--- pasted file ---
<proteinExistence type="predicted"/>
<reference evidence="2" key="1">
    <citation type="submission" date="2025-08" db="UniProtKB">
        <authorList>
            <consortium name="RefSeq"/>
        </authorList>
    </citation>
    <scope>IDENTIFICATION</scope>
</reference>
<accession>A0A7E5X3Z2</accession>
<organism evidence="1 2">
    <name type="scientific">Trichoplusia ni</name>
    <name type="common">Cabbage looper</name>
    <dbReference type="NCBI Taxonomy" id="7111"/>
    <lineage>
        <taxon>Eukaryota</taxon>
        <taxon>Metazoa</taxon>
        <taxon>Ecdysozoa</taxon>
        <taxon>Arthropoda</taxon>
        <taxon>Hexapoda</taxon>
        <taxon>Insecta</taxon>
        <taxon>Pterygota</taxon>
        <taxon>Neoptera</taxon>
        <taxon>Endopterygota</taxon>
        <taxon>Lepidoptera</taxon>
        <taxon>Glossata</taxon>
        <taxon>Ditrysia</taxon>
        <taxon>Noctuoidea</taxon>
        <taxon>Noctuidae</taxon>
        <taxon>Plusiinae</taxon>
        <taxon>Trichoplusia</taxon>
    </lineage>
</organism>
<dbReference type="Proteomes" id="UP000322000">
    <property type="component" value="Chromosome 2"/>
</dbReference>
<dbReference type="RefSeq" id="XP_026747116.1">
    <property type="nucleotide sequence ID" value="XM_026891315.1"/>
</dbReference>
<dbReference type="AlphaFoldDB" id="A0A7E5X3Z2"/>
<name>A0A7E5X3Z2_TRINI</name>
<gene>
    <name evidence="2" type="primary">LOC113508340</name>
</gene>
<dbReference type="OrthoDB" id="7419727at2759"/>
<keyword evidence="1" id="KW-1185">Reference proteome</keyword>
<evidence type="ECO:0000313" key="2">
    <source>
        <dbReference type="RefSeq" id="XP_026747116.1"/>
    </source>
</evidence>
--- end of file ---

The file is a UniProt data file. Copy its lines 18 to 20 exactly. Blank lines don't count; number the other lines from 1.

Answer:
        <taxon>Ecdysozoa</taxon>
        <taxon>Arthropoda</taxon>
        <taxon>Hexapoda</taxon>